Bone-munching worms found on sea floor

Aug 14, 2013
An undated handout photo released on November 1, 2011 by the Antarctic Ocean Alliance shows the sea floor in Antarctic waters. Scientists said Wednesday they had discovered two new species of a strange bone-devouring worm thriving in the mysterious waters that surround the Antarctic continent.

Scientists said Wednesday they had discovered two new species of a strange bone-devouring worm thriving in the mysterious waters that surround the Antarctic continent.

The Osedax worms feed on the bones of dead whales that settle on the sea floor, fulfilling an important recycling role, said a study published in the journal Proceedings of the Royal Society B.

The worms, named Osedax antarcticus and Osedax deceptionensis, were discovered by an international team of scientists probing the fate of whale bones and shipwrecks on the Southern Ocean floor.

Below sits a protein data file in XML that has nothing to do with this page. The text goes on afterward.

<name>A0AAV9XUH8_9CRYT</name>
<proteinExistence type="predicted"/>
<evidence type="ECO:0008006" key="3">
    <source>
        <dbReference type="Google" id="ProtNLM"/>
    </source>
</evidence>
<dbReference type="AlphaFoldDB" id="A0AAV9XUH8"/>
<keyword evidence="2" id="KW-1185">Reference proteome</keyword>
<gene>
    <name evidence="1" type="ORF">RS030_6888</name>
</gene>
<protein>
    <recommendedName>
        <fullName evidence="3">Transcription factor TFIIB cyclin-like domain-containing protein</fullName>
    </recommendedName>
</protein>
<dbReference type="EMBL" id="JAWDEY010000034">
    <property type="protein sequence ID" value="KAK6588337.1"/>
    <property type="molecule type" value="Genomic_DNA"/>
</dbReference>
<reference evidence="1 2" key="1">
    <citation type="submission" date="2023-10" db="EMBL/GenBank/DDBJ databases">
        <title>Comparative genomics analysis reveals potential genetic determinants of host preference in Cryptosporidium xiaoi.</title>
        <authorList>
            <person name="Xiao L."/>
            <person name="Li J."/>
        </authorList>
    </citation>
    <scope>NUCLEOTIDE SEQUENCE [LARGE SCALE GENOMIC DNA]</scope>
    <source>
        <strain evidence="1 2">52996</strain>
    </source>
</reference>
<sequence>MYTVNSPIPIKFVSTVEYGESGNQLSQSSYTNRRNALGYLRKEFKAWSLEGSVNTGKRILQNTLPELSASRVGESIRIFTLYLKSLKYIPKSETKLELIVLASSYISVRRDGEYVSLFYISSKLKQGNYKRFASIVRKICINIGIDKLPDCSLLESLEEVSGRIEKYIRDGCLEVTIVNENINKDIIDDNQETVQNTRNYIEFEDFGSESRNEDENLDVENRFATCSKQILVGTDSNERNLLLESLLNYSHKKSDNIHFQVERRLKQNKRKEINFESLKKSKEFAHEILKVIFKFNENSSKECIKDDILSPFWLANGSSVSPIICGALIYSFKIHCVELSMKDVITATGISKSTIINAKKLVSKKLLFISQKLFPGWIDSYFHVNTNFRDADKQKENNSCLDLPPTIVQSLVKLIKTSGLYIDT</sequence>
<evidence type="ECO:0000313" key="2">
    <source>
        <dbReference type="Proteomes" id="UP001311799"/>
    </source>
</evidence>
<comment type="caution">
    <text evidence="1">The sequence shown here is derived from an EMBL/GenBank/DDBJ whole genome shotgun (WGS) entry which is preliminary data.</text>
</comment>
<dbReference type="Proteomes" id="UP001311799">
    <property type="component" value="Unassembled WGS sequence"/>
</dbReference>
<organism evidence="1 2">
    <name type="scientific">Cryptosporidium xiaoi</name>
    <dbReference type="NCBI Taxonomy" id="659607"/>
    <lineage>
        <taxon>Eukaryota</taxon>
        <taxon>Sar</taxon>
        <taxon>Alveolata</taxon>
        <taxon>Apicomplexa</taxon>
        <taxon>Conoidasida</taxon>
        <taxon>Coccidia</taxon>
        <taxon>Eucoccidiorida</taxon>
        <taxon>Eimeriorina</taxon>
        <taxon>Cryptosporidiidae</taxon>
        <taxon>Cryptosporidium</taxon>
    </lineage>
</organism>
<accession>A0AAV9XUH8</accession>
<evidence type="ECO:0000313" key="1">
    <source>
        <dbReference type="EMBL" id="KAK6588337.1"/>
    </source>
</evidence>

The worms are a few millimetres long, each with four finger-like appendages attached to a central trunk.

Five other Osedax species had been known before the two Antarctic types were found.

While the team revelled in their discovery, they were struck by a distinct absence of wood-eating molluscs known as Xylophagainae commonly found on deep-sea sunken wood.

"Over the course of a year, we deployed and recovered a piece of called a deep-sea lander, laden with the most unusual cargo—large whale bones and planks of wood," said study co-author Adrian Glover of London's Natural History Museum.

"When we recovered the bones and wood we'd put on the sea floor, the results were obvious immediately: the bones were infested by a carpet of red-plumed Osedax worms... but the wood planks were untouched, with not a trace of the wood-eating worms.

"The wood was hardly degraded... after 14 months on the "—one of the least explored ecosystems on Earth.

The of wood-munchers may be good news for marine archaeologists.

The Southern Ocean is home to many a shipwreck—including British explorer Ernest Shackleton's pine and oak-built vessel Endurance, which was crushed by ice and sank in the cold waters on a 1914 expedition.

Explore further: Bad reputation of crows demystified

More information: Bone-eating worms from the Antarctic: the contrasting fate of whale and wood remains on the Southern Ocean seafloor , rspb.royalsocietypublishing.or… .1098/rspb.2013.1390

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